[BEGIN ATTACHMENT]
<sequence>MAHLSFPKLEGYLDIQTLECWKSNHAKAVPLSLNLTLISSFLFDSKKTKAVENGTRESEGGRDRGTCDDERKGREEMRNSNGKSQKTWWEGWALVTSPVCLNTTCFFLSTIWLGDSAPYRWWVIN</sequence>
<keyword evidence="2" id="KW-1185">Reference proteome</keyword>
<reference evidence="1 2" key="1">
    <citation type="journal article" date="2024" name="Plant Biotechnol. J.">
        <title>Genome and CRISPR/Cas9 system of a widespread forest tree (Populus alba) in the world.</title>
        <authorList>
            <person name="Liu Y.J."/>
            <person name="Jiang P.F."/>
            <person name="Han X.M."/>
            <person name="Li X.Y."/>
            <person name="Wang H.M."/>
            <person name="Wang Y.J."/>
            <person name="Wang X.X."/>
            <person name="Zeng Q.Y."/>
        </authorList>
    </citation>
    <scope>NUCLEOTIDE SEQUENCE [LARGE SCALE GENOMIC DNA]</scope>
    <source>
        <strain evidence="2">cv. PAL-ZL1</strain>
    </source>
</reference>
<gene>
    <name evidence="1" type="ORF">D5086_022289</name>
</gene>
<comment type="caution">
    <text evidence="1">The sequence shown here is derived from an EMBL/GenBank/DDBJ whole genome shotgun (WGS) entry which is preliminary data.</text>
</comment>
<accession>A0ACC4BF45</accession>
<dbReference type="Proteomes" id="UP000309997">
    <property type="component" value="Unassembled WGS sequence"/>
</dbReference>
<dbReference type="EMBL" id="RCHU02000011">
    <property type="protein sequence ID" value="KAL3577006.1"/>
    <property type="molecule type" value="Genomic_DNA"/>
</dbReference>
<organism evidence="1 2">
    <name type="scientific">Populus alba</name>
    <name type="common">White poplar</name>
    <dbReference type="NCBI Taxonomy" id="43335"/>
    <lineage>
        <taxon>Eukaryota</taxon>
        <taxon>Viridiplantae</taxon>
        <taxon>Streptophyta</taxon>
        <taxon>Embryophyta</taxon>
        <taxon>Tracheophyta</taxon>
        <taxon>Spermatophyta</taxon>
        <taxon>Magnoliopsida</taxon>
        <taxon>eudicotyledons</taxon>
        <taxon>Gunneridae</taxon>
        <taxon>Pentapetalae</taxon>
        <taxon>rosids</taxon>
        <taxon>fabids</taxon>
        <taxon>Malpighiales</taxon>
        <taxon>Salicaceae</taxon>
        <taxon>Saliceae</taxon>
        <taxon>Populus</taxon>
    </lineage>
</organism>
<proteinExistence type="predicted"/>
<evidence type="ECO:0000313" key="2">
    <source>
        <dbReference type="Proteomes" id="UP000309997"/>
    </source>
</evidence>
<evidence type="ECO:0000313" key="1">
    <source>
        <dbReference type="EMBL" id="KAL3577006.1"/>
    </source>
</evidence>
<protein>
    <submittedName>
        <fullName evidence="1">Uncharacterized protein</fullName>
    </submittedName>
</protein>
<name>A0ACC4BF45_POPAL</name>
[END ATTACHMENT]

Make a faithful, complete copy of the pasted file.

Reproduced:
<sequence>MAHLSFPKLEGYLDIQTLECWKSNHAKAVPLSLNLTLISSFLFDSKKTKAVENGTRESEGGRDRGTCDDERKGREEMRNSNGKSQKTWWEGWALVTSPVCLNTTCFFLSTIWLGDSAPYRWWVIN</sequence>
<keyword evidence="2" id="KW-1185">Reference proteome</keyword>
<reference evidence="1 2" key="1">
    <citation type="journal article" date="2024" name="Plant Biotechnol. J.">
        <title>Genome and CRISPR/Cas9 system of a widespread forest tree (Populus alba) in the world.</title>
        <authorList>
            <person name="Liu Y.J."/>
            <person name="Jiang P.F."/>
            <person name="Han X.M."/>
            <person name="Li X.Y."/>
            <person name="Wang H.M."/>
            <person name="Wang Y.J."/>
            <person name="Wang X.X."/>
            <person name="Zeng Q.Y."/>
        </authorList>
    </citation>
    <scope>NUCLEOTIDE SEQUENCE [LARGE SCALE GENOMIC DNA]</scope>
    <source>
        <strain evidence="2">cv. PAL-ZL1</strain>
    </source>
</reference>
<gene>
    <name evidence="1" type="ORF">D5086_022289</name>
</gene>
<comment type="caution">
    <text evidence="1">The sequence shown here is derived from an EMBL/GenBank/DDBJ whole genome shotgun (WGS) entry which is preliminary data.</text>
</comment>
<accession>A0ACC4BF45</accession>
<dbReference type="Proteomes" id="UP000309997">
    <property type="component" value="Unassembled WGS sequence"/>
</dbReference>
<dbReference type="EMBL" id="RCHU02000011">
    <property type="protein sequence ID" value="KAL3577006.1"/>
    <property type="molecule type" value="Genomic_DNA"/>
</dbReference>
<organism evidence="1 2">
    <name type="scientific">Populus alba</name>
    <name type="common">White poplar</name>
    <dbReference type="NCBI Taxonomy" id="43335"/>
    <lineage>
        <taxon>Eukaryota</taxon>
        <taxon>Viridiplantae</taxon>
        <taxon>Streptophyta</taxon>
        <taxon>Embryophyta</taxon>
        <taxon>Tracheophyta</taxon>
        <taxon>Spermatophyta</taxon>
        <taxon>Magnoliopsida</taxon>
        <taxon>eudicotyledons</taxon>
        <taxon>Gunneridae</taxon>
        <taxon>Pentapetalae</taxon>
        <taxon>rosids</taxon>
        <taxon>fabids</taxon>
        <taxon>Malpighiales</taxon>
        <taxon>Salicaceae</taxon>
        <taxon>Saliceae</taxon>
        <taxon>Populus</taxon>
    </lineage>
</organism>
<proteinExistence type="predicted"/>
<evidence type="ECO:0000313" key="2">
    <source>
        <dbReference type="Proteomes" id="UP000309997"/>
    </source>
</evidence>
<evidence type="ECO:0000313" key="1">
    <source>
        <dbReference type="EMBL" id="KAL3577006.1"/>
    </source>
</evidence>
<protein>
    <submittedName>
        <fullName evidence="1">Uncharacterized protein</fullName>
    </submittedName>
</protein>
<name>A0ACC4BF45_POPAL</name>